I had never eaten in a Michelin-star restaurant till it came knocking at my door. It came from a beautiful 1970s villa in Bangkok, where the Sühring twins live, down to Varq, the Indian restaurant at The Taj Mahal Hotel, Delhi. The Sührings’ restaurant-cum-home, also named after themselves, is in the heart of the city. They serve progressive German cuisine to guests who dine at their Küche (kitchen), Esszimmer (dining room), Wintergarten (winter garden) and Wohnzimmer (living room), each done up in stylish, homey taste. They borrow flavours from their childhood, and blend them with the Central European palate and the finesse of haute cuisine. And, of course, they present it with warm hospitality.
The twins Thomas and Mathias, are almost indistinguishable. After years of travelling and working, they decided to settle down and open this place, where their culinary journey continues. I met them at their Delhi pop-up in August, where they promised to wow me with a 12-course Sühring Erlebnis (or experience), in three chapters.
Chapter One: Appetisers. Obatzda, a Bavarian soft cheese, in a crispy and spicy roll, was washed down with a Radler shandy—the savoury, the zesty and the spicy. The Berliner Pfannkuchen, the German pastry that came next, would have been ‘good’ in isolation, but was ‘excellent’ with a truffle filling. Next the fish fare: a delicate sturgeon served with buttermilk was a mild precursor to the sardine-in-a-bun blast. The chicken salad next was presented in a green mound, and finished in a bite. Its buttery flavour lingered into the final part of the chapter—duck liver placed on top of a glass of German dessert wine, with a pastry between them. It made love to my tongue.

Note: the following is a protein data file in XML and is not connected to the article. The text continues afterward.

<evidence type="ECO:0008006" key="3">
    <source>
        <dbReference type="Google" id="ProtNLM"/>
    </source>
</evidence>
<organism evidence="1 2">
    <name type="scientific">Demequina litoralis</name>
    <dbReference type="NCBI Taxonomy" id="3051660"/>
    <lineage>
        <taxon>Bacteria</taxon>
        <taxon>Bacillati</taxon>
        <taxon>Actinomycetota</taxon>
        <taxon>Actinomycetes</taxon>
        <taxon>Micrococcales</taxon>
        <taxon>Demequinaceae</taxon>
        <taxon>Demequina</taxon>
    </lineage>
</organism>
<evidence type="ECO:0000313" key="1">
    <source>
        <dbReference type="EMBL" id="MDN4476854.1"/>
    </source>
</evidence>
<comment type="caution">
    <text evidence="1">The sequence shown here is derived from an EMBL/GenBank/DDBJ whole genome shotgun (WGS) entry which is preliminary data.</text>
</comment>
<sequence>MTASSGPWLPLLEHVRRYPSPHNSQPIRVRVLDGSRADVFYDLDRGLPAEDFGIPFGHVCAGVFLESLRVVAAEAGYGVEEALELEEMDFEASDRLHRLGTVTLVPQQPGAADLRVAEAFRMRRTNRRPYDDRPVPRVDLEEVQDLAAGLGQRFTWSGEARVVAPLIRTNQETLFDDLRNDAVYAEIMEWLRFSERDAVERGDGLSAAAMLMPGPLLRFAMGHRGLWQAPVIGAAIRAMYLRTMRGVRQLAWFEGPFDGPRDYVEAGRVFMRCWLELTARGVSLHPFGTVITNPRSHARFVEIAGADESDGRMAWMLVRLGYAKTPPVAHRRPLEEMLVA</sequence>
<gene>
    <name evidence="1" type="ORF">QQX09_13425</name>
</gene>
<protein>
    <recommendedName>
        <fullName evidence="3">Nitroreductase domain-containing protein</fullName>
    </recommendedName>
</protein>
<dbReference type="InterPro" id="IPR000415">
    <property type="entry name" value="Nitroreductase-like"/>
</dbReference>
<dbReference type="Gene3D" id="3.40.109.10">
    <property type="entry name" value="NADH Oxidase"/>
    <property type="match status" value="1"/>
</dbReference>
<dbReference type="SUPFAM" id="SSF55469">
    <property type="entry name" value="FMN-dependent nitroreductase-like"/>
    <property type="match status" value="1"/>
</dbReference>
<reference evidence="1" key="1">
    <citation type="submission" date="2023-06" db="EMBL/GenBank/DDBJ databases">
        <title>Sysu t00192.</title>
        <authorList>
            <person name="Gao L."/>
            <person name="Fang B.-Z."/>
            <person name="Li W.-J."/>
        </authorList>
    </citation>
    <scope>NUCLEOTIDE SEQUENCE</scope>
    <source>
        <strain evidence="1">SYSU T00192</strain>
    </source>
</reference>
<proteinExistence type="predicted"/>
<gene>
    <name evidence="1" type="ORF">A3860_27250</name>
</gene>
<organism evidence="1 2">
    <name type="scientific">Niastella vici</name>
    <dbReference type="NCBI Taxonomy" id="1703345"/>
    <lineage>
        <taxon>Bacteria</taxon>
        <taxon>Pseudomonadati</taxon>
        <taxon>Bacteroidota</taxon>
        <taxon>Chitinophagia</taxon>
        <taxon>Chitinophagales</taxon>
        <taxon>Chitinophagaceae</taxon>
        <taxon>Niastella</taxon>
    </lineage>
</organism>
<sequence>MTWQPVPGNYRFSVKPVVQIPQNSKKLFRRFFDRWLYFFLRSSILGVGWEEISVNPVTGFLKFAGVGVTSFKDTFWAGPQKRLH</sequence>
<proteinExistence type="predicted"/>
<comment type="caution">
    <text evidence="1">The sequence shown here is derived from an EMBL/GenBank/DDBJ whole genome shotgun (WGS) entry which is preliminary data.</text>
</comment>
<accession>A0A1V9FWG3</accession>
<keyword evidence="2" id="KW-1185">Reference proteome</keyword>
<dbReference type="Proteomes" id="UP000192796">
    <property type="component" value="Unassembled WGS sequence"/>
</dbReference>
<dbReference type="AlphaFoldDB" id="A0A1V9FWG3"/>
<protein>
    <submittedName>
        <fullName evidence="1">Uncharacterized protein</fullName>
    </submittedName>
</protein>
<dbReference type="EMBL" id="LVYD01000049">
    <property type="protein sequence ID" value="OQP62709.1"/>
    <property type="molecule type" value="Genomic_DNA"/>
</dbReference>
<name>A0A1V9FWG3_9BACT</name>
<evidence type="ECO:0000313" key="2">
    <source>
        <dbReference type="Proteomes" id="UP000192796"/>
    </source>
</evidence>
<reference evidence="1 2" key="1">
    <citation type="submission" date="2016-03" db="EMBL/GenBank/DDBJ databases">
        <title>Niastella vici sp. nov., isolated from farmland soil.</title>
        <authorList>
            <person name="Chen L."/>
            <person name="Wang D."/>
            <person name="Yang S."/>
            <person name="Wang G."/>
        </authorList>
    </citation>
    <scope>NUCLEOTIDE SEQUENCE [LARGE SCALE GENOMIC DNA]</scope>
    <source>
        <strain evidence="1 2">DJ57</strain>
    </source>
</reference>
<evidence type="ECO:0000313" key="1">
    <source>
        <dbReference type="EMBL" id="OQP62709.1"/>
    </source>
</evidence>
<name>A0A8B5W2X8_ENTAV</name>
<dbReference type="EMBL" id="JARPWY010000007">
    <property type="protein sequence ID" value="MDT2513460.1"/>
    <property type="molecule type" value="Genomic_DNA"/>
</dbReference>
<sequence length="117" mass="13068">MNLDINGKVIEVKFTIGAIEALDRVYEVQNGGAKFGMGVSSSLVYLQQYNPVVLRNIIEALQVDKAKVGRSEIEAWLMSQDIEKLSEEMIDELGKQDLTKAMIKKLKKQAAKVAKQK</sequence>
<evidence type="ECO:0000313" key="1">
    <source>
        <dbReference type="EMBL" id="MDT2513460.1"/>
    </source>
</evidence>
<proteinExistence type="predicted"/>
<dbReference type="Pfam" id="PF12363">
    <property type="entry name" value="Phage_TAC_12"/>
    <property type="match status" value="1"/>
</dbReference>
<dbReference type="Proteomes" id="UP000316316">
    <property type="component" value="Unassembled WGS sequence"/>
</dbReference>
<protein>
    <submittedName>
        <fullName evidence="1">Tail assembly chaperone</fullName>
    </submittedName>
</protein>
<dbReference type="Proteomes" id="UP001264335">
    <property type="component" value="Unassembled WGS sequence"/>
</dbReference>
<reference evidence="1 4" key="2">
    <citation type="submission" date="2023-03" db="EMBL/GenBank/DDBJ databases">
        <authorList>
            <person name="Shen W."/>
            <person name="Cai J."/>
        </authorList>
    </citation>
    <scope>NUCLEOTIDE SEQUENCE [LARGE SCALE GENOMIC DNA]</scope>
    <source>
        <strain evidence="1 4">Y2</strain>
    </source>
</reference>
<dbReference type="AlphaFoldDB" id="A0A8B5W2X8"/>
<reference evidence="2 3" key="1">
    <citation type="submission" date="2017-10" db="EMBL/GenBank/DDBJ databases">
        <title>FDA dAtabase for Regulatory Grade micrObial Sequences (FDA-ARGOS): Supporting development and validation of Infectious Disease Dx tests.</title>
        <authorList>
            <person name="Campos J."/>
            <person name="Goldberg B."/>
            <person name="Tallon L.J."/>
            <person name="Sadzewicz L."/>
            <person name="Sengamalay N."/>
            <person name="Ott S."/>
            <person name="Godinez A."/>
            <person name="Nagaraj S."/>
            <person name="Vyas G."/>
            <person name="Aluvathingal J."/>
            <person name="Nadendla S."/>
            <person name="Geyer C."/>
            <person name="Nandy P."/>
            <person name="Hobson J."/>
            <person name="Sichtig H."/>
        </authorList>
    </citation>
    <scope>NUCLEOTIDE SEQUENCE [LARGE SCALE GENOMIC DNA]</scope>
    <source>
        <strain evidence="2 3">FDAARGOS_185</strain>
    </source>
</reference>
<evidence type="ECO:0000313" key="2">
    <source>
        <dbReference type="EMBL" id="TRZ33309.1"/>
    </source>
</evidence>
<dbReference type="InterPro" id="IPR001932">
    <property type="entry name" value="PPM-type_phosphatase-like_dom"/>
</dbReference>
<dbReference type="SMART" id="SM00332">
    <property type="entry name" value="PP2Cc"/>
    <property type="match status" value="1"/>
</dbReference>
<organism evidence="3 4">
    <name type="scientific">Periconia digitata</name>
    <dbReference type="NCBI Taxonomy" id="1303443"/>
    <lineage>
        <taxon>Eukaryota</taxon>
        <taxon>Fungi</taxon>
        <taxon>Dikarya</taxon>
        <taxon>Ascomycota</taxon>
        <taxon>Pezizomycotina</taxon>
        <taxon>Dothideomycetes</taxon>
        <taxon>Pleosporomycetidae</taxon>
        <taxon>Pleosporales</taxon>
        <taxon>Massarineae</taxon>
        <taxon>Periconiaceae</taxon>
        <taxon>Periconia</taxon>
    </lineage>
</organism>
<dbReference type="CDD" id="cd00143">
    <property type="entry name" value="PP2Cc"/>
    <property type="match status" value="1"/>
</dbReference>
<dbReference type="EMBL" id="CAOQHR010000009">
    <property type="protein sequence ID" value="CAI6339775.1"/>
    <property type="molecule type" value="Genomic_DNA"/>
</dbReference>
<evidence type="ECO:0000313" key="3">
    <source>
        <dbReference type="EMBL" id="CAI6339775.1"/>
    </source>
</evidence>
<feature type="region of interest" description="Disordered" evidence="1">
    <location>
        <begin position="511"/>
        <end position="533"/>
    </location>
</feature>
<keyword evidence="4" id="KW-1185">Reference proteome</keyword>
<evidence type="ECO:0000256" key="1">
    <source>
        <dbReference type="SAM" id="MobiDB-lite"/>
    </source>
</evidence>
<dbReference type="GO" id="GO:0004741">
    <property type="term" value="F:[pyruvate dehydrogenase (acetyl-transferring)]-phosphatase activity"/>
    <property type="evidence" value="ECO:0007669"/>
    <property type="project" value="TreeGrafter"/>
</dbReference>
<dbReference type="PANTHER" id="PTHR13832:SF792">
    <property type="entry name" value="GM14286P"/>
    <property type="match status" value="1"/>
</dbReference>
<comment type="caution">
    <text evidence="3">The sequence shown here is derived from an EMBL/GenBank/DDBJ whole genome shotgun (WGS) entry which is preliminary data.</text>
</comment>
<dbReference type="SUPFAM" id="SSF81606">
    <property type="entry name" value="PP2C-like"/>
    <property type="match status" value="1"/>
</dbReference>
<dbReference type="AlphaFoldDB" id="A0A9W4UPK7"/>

Chapter Two: Main course. It began with river trout in a beetroot-horseradish arrangement, followed by codfish with brown butter and Ossetra caviar. A bitter sake complemented the former’s sweetness, while the gourmand’s favourite caviar (both for taste and value), the Ossetra, was telling of how much a dish can be enriched with roe. A Sühring favourite, spätzle pasta served with a black truffle (harvested in winter), was extraordinary. The chapter concluded with the Louis Jadot Chablis (fresh as a daisy) as a penultimate wine; then a bone-roasted Lozère lamb, just as it is done in the South of France; and, finally, a Pinot Noir, as red as they come, as the ultimate.
Chapter Three: Dessert. The menu just said ‘gin and tonic’ and ‘peach and vanilla’, and what a paradox that turned out to be: these ubiquitously named sweets turned out to be the most unique I have had. The former, especially, was an achievement—tart buttermilk in a tonic water flavour, layered on top with cucumber infused with gin.
After this bona-fide experience, the after effects of which lingered for days, the only thing I found missing was the actual Sühring experience. Things will probably taste the same as they did at the pop-up, but there’s that extra bit of love that makes all the difference.
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